2 Admitted to District January 1, 1925 



The consumption by districts in 1925 as compared with 1924 is as follows: — 





Gallons 

per Day 

1925 


Increase from 1924 




Gallons 
per Day 


Percent- 
age 


Southern low-service district, embracing the low-service dis- 
trict of Boston with the exception of Charlestown and East 
Boston 

Northern low-service district, embracing the low-service dis- 
trict Arlington, Belmont, Charlestown, Chelsea, East Bos- 
ton, Everett, Maiden, Medford and Somerville . 

Southern high-service district, embracing Quincy and Water- 
town, the high-service districts of Boston and portions of 
Belmont and Milton 

Northern high-service district, embracing Melrose, Nahant, 
Revere, Stoneham, Swampscott and Winthrop, and the 
high service districts of Chelsea, East Boston, Everett, 
Maiden, Medford and Somerville 

Southern extra high-service district, embracing the higher 
portions of Hyde Park, Milton and West Roxbury 

Northern extra high-service district, embracing Lexington, 
and the higher portions of Arlington and Belmont 


41,624,500 
29,086,600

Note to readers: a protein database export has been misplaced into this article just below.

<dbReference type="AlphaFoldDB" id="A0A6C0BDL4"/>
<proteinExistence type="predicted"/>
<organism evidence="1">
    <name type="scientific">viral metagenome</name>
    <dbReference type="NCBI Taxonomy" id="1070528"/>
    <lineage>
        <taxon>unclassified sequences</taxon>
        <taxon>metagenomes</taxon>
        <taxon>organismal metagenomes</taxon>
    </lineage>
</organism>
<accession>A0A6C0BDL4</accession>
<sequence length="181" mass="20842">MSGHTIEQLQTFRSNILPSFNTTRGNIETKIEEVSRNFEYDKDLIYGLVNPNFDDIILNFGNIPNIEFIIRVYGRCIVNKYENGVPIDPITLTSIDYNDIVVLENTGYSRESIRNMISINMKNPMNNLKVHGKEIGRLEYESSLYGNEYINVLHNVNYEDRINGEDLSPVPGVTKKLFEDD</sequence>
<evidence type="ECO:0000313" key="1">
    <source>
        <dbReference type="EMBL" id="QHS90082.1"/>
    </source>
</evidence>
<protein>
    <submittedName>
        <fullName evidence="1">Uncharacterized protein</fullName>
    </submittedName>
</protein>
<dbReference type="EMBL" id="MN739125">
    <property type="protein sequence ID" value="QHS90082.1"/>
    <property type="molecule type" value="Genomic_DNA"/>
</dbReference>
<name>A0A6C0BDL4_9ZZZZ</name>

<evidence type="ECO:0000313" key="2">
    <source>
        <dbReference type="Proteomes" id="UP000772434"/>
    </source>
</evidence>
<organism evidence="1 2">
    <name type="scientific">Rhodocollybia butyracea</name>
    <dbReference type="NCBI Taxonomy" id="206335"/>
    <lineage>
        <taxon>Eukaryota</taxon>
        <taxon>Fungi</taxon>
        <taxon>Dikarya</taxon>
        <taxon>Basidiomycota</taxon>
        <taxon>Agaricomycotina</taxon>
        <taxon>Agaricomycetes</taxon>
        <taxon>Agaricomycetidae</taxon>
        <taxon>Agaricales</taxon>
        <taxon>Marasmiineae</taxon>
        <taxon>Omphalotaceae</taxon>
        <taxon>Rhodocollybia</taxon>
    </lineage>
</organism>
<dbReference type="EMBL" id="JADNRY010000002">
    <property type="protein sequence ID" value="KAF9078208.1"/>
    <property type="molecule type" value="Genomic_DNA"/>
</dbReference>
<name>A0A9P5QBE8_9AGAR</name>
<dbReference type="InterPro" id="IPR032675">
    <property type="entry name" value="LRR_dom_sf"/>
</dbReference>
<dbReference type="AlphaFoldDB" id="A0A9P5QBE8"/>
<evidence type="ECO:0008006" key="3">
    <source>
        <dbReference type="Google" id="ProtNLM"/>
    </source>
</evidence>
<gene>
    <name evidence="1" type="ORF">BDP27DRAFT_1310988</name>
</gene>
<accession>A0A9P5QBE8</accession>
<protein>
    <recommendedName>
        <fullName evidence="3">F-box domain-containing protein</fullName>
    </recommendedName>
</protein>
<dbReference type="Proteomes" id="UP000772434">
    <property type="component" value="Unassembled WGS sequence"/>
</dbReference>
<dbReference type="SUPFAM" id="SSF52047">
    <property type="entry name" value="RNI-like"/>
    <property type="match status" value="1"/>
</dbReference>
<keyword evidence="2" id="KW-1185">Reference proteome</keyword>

44,282,400 

11,072,500 
1,010,800 
1,273,000 


444,700 
1,277,500 
2,108,900 

285,500 

3,100 

130,400 


1.1 
4.6 

4.8 

2.6 

0.3 

11.4 


Supplied from local sources, Brookline and Newton . 


128,349,800 
8,250,500 


4,250,100 
172,900 


3.4 
2.1 




136,600,300 


4,423,000 


3.3 



Through the emergency connection on Ward Street near Hammond Street, 
water was furnished to the city of Newton every month in the year with 
the exception of the month of March, the total quantity supplied being 
186,970,000 gallons, or 173,470,000 gallons in excess of the quantity the city 



38 P. D. 48 

is entitled to take free of charge under the agreement made in 1900 when the 
Waban Hill Reservoir was purchased from the city, and for this water the 
city will pay the sum of $10,156.67. 

Installation of Meters on Service Pipes. 

Information regarding the installation of meters on service pipes by the 
municipalities supplied with water from the Metropolitan Water Works is 
given in Table No. 22 in Appendix No. 3. 

Water Supplied from Metropolitan Water Works and used Outside